Inequality in the US: (1) The Problem

President Obama has called for his administration and the Congress to address inequality as the most pressing domestic problem we currently face. The next six essays are my take on various aspects of the difficult and complex problem of inequality in the US. Readers who want a thorough discourse on the topic should read Thomas Piketty’s outstanding new book, Capital in the Twenty-First Century.

Inequality in the US
is at record levels.

Inequality in the US presently stands at record levels for the nation, and may soon rise above the world record set by France in the early 20th century. Two main groups of people are involved in the discussion of inequality: the poor and the extremely rich. Inequality is created by a kind of stretching of the distance between them. The poor get increasingly poor; the rich increasingly rich. There is a gross imbalance of size between the two groups, as the poor are half of the population, and the extremely rich are some fraction of the richest 1%.

With poverty,
inequality is all political, and simple.

Of the two situations, addressing the challenge of poverty is relatively simple, even though literally half of the population is involved. Almost all of the difficulties are political, and have little to do with the actual economics, fairness, or democracy of the issue. The answer I subscribe to will go a long way, but of course will not by any means end poverty.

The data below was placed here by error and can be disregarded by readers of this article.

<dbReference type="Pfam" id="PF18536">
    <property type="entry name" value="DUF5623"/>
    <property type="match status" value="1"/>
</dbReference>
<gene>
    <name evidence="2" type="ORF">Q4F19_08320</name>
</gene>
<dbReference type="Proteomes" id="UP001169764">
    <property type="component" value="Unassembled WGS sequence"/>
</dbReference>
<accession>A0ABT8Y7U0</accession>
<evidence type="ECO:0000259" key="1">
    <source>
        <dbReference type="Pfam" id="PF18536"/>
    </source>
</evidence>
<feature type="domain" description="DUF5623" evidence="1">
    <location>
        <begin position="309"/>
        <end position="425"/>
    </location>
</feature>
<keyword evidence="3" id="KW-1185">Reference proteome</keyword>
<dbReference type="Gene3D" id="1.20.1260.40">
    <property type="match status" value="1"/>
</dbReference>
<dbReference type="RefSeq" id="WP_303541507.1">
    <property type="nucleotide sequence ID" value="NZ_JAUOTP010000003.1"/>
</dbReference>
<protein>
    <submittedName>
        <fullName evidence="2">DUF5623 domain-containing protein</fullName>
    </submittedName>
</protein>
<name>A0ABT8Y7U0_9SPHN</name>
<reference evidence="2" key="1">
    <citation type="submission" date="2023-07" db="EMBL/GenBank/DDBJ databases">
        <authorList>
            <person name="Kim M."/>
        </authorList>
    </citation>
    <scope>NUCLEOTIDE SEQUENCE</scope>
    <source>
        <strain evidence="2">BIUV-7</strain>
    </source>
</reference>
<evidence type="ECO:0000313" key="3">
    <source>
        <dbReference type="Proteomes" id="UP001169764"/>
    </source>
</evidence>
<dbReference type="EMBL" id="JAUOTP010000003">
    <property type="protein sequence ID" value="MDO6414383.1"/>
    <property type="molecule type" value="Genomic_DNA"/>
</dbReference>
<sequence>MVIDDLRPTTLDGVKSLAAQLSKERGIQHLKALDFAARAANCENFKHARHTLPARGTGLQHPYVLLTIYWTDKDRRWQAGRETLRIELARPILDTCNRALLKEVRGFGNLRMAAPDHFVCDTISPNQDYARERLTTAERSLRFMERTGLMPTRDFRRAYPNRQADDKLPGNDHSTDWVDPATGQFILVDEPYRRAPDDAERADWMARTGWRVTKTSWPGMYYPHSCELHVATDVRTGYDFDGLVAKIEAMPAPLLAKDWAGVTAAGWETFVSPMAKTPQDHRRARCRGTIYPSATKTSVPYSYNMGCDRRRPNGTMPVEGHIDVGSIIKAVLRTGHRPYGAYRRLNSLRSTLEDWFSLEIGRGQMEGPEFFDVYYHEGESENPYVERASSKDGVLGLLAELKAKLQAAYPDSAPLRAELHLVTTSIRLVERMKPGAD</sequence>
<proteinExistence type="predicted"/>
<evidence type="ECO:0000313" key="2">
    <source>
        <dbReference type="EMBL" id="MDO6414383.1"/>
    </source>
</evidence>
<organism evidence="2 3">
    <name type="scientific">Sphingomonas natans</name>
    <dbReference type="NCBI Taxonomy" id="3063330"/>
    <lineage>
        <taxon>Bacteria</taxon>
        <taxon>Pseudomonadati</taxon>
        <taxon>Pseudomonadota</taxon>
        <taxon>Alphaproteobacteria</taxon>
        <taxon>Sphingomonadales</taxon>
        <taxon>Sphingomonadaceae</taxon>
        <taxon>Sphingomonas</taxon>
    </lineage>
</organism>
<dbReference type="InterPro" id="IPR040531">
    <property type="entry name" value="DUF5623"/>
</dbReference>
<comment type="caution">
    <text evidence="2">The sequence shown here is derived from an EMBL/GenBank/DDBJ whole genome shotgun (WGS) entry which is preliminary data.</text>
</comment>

Addressing the inequality created by the wealth of the very rich, on the other hand, is fraught with numerous difficulties, and it’s hard to say which of them provide the greatest challenge. 

For great wealth,
solutions are difficult and complex. 

To begin with, wealth in itself is not the problem, and solutions like Cuban communism are not fruitful. The Cuban communist system does provide a high level of equality—but that’s because everyone is poor, hardly a satisfactory solution. Ultimately, the only wealth available to the rich in the short term comes from the poor, in a process called extraction. Greed plays a significant part, but it’s not the most important element. Pure greed of the rich does contribute to inequality for the simple reason that greed is infinite, and there is no point where “enough” is reached. But the biggest problems for equality stem from the inherent nature of wealth itself.

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